Process Proposal Essay

The process that is being analyzed is the payroll process at a firm. The process can be viewed as a series of steps done on a daily basis and then at month end when salaries are to be distributed. Their process flow along with diagrams is given below.


The work of the system starts as soon as an employee enters and checks in for the days work. Every employee owns a magnetic swipe card which is given to him/her upon employment at dollar.

The swipe card machine notes and stores the time of entry and exit for every employee along with other necessary information such as employee number, name etc. at the day end, this data is imported to the current system database (running on FoxPro) using a third party software. Issues such as total time worked per day (depending on employee type), overtime, absences and leaves are resolved then and there. Every employee, in case of over time put in, is handed a sheet at the day end called the ‘Overtime Sheet’.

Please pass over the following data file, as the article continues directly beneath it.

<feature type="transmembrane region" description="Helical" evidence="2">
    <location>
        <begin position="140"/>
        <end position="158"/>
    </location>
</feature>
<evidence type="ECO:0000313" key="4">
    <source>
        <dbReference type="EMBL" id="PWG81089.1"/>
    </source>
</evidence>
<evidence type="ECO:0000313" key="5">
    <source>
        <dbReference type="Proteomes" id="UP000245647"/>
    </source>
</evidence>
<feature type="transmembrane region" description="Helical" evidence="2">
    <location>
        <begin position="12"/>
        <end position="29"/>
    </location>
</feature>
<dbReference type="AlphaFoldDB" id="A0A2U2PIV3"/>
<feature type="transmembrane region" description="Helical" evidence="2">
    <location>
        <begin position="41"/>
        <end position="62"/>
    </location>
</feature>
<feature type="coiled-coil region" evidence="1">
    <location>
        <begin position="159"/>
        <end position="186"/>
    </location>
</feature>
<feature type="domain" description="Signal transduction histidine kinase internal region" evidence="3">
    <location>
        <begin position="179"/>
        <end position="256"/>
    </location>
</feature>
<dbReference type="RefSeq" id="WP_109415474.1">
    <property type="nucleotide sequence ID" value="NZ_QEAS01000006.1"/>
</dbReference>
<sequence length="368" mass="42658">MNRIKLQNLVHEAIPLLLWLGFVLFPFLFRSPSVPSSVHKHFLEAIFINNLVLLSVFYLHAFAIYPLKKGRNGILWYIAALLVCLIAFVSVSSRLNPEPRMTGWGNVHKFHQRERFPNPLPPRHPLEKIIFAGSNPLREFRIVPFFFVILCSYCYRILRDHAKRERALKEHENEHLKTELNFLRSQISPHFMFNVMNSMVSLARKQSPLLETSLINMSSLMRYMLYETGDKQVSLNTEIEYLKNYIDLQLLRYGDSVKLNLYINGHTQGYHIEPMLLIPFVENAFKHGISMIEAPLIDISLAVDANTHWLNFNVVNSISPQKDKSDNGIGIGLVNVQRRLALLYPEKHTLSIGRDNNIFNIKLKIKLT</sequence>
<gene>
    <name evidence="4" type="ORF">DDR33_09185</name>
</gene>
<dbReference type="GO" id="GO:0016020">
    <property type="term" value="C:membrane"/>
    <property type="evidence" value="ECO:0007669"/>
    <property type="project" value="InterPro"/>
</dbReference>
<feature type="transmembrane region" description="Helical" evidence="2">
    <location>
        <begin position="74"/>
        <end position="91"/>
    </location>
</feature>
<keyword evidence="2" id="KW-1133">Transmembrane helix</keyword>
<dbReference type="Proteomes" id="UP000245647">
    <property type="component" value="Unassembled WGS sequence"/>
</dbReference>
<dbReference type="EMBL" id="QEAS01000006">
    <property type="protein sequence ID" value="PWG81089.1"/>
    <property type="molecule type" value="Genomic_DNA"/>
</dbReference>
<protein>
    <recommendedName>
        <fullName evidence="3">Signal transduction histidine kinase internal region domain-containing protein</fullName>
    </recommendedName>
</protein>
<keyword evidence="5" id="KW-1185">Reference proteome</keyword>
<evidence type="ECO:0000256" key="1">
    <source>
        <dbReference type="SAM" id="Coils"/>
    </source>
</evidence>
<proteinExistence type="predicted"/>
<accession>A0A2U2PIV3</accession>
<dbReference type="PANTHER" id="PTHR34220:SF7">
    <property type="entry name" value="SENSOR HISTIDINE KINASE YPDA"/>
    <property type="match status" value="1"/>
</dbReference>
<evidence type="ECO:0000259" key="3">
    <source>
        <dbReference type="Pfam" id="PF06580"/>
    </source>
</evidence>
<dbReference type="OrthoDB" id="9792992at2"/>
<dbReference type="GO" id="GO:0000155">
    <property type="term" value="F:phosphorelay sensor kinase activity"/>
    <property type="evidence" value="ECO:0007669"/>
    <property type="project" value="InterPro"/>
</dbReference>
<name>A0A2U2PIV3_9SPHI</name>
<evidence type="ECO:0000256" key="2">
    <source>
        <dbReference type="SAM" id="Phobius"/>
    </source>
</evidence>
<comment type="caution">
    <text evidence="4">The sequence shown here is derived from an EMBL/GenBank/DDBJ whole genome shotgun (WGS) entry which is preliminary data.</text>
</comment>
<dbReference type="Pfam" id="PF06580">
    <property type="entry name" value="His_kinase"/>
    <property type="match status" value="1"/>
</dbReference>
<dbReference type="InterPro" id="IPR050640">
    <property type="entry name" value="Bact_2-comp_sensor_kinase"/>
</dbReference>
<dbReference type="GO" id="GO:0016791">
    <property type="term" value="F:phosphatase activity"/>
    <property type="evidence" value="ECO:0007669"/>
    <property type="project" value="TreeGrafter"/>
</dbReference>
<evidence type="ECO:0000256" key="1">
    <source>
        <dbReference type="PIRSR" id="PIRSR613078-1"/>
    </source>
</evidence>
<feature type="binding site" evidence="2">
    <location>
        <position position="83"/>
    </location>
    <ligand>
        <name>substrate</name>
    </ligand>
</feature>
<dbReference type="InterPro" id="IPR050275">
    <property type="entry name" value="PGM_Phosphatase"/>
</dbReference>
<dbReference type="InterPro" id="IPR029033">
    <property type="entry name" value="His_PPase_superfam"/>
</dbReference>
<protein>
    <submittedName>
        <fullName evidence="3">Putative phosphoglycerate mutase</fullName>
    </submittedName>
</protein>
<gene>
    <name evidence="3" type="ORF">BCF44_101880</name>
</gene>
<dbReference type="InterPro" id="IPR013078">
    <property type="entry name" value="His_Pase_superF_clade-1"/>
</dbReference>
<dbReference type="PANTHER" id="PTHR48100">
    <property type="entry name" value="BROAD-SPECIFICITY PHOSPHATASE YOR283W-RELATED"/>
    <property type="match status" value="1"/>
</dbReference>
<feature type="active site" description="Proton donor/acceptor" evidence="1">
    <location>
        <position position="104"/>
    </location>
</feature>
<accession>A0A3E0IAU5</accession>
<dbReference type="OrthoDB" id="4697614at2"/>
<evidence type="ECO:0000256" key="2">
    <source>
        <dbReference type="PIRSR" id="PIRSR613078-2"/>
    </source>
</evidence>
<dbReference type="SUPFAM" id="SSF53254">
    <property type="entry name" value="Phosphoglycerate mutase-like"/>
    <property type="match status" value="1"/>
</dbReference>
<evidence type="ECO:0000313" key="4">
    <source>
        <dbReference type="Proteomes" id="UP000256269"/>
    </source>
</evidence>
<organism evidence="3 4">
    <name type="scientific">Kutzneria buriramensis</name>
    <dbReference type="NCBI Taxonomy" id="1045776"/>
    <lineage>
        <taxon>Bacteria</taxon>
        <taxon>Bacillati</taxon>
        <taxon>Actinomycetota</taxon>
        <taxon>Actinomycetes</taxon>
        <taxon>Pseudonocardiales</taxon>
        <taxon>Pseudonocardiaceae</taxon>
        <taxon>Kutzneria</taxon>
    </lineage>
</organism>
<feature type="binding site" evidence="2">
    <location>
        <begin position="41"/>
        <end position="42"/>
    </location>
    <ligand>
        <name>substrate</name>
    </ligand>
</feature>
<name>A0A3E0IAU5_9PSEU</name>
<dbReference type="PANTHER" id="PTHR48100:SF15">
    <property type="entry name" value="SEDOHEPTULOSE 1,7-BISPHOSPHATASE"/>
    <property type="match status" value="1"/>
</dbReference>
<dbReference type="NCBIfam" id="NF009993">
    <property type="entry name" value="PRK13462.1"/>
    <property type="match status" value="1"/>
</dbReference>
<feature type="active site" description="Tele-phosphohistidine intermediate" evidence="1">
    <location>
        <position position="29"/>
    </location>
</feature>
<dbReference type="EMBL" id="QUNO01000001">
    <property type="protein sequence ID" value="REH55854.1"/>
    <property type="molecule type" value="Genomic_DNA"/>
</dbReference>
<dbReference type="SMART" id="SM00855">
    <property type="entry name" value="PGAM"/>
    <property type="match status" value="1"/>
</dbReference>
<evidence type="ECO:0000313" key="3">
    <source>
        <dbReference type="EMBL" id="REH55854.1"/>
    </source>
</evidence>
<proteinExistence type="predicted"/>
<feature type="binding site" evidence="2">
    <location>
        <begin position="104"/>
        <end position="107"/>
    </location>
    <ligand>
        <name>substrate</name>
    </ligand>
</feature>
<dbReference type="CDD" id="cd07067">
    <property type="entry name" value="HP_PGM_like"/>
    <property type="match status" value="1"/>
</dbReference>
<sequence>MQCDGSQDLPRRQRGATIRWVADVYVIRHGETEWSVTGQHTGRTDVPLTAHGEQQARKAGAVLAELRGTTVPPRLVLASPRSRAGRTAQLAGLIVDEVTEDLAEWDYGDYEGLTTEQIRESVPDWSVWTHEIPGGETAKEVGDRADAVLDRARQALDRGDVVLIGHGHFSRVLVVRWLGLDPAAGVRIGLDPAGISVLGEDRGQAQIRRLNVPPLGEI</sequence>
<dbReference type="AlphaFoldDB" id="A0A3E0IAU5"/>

Records of it are maintained by respective supervisors as well as the current system.


At month end, the data that has been accumulated over the whole period along with the overtime sheets that every employee submits is used to calculate total salaries of the employees and then paid to them in the form of payslips. All deductions and additions regarding overtimes, absences, leaves etc. are resolved and then sent to the supervisors for verification.

Upon verification, deductions regarding gratuities and additions such as benefits, allowances etc. are verified from the HR system records and then forwarded to the account system for tax deductions. The final process is then to transfer funds to each employee’s personal account and distribute payslips to each one of them. The transfer is carried out by the accounts department in co-ordination with the HR system and the payslips are distributed via supervisors.